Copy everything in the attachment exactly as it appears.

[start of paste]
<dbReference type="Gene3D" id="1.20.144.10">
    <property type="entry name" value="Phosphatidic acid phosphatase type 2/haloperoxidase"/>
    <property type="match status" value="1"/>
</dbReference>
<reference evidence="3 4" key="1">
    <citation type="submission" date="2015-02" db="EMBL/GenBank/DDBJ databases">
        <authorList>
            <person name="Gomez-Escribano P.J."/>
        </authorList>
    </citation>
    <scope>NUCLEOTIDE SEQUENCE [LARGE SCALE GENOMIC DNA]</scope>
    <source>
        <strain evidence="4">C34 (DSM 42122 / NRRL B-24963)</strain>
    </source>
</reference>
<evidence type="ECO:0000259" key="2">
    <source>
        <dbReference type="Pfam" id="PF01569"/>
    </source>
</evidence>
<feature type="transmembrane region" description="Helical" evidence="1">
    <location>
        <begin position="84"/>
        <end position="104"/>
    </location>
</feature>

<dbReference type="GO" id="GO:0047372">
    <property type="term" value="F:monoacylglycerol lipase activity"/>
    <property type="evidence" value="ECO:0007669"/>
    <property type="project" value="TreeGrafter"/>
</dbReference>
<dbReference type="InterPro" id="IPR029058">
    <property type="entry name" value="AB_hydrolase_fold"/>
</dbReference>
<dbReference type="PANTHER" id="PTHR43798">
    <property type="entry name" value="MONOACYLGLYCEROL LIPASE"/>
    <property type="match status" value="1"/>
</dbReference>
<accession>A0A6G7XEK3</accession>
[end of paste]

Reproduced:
<dbReference type="Gene3D" id="1.20.144.10">
    <property type="entry name" value="Phosphatidic acid phosphatase type 2/haloperoxidase"/>
    <property type="match status" value="1"/>
</dbReference>
<reference evidence="3 4" key="1">
    <citation type="submission" date="2015-02" db="EMBL/GenBank/DDBJ databases">
        <authorList>
            <person name="Gomez-Escribano P.J."/>
        </authorList>
    </citation>
    <scope>NUCLEOTIDE SEQUENCE [LARGE SCALE GENOMIC DNA]</scope>
    <source>
        <strain evidence="4">C34 (DSM 42122 / NRRL B-24963)</strain>
    </source>
</reference>
<evidence type="ECO:0000259" key="2">
    <source>
        <dbReference type="Pfam" id="PF01569"/>
    </source>
</evidence>
<feature type="transmembrane region" description="Helical" evidence="1">
    <location>
        <begin position="84"/>
        <end position="104"/>
    </location>
</feature>

<dbReference type="GO" id="GO:0047372">
    <property type="term" value="F:monoacylglycerol lipase activity"/>
    <property type="evidence" value="ECO:0007669"/>
    <property type="project" value="TreeGrafter"/>
</dbReference>
<dbReference type="InterPro" id="IPR029058">
    <property type="entry name" value="AB_hydrolase_fold"/>
</dbReference>
<dbReference type="PANTHER" id="PTHR43798">
    <property type="entry name" value="MONOACYLGLYCEROL LIPASE"/>
    <property type="match status" value="1"/>
</dbReference>
<accession>A0A6G7XEK3</accession>